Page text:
Last month Governor Matt Bevin and the Department for Community Based Services (DCBS) filed an emergency change to amend an existing regulation on adoption in Kentucky. Prior to that action, adoptive parents with five children — biological or adopted — were denied any additional adoptions. The amended change was passed, removing the numerical threshold that had previously been in place. Now an adoptive home must only prove to meet the need of the child.
According to DCBS Commissioner Eric Clark, the regulation needed to be amended in order to comply with House Bill 1, the state’s reform of the foster care and adoption systems, which was passed in 2017.
House Bill 1 outlines new requirements for foster care case review that will take effect Jan. 1, 2019. Specifically, that children in foster care more than 12 months must have their case reviewed every three months by the family court. Additionally, if a child has spent 15 of the last 48 months in foster care, the child’s case needs to move toward reunification with the biological parents or toward termination of parental rights.
DCBS Deputy Commissioner Elizabeth Caywood says these changes will, in turn, make adoptions easier to pursue.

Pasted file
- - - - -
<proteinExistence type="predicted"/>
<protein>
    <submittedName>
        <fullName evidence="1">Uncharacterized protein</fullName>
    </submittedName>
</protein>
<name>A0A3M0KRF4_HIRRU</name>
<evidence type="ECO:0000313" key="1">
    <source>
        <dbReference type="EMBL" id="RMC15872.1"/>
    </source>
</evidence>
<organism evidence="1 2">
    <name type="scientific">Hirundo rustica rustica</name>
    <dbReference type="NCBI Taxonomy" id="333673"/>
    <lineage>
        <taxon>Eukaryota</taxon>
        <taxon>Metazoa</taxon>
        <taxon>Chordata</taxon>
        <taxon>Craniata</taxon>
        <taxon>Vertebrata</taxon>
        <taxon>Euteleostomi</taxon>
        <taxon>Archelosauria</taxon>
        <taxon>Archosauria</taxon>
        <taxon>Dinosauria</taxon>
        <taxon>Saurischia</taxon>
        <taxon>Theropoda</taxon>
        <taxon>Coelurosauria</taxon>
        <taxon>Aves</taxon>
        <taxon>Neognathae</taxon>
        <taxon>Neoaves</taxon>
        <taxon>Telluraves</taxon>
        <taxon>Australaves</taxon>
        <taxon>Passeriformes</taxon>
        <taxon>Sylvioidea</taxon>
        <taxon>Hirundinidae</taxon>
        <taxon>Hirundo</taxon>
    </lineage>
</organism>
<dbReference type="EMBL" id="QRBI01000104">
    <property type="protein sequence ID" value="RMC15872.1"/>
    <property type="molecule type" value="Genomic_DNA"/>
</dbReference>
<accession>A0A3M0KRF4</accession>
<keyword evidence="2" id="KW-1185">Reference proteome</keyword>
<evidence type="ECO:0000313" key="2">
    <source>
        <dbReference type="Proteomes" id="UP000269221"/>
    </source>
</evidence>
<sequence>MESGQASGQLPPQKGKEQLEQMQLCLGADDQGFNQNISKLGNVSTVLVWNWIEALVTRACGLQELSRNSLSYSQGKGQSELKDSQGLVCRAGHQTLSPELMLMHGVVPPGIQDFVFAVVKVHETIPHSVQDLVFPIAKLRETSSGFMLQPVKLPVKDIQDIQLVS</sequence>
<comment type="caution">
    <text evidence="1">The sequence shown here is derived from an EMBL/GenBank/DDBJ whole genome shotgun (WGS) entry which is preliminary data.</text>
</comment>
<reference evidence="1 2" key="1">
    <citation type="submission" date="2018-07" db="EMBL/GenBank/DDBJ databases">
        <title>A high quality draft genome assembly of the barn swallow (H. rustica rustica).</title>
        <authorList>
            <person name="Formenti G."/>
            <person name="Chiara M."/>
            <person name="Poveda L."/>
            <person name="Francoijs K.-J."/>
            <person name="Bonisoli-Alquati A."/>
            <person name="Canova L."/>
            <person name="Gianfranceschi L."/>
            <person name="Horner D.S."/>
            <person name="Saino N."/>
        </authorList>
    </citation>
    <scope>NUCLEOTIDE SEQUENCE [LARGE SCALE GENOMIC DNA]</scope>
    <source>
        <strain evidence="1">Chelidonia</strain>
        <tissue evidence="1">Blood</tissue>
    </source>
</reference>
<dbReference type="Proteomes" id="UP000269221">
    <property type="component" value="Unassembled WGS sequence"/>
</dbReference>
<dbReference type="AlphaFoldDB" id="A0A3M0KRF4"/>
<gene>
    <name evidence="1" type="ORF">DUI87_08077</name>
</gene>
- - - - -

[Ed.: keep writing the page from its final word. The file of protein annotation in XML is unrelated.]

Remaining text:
“The goal is to achieve permanency more quickly and not languish in care,” Caywood said.
House Bill 1 additionally outlines that children placed in congregate care (group foster homes) must be reviewed every 60 days, a change that will take effect Oct. 1, 2019.
While DCBS says this could add to the caseload of family court across the state, Family Court Judge Julie Hawes Gordon says she will see very little change in her courtroom. According to Gordon, she has already implemented these changes in Daviess County Family Court.
“I want to lay eyes on them [children in foster care] as often as I can,” Gordon said.
Gordon says these new guidelines are considered “best practice” in family courts across the U.S. Even more, Gordon has implemented other practices that she says makes her court more efficient, like arranging her docket so that social workers only have court one day per month, rarely resetting cases and ensuring case management workers have addressed cases before they appear before her bench.
Gordon also says it is a general rule that all children in foster care be present during court.
“Even if they haven’t been forgotten about, they feel forgotten about,” Gordon said. “They feel filed away.”
Gordon says requiring children in foster care be present in court allows them to feel more in control of their situation.
There are currently 9,700 children in foster care in Kentucky according to DCBS, and Gordon says over 100 of those are in Daviess County.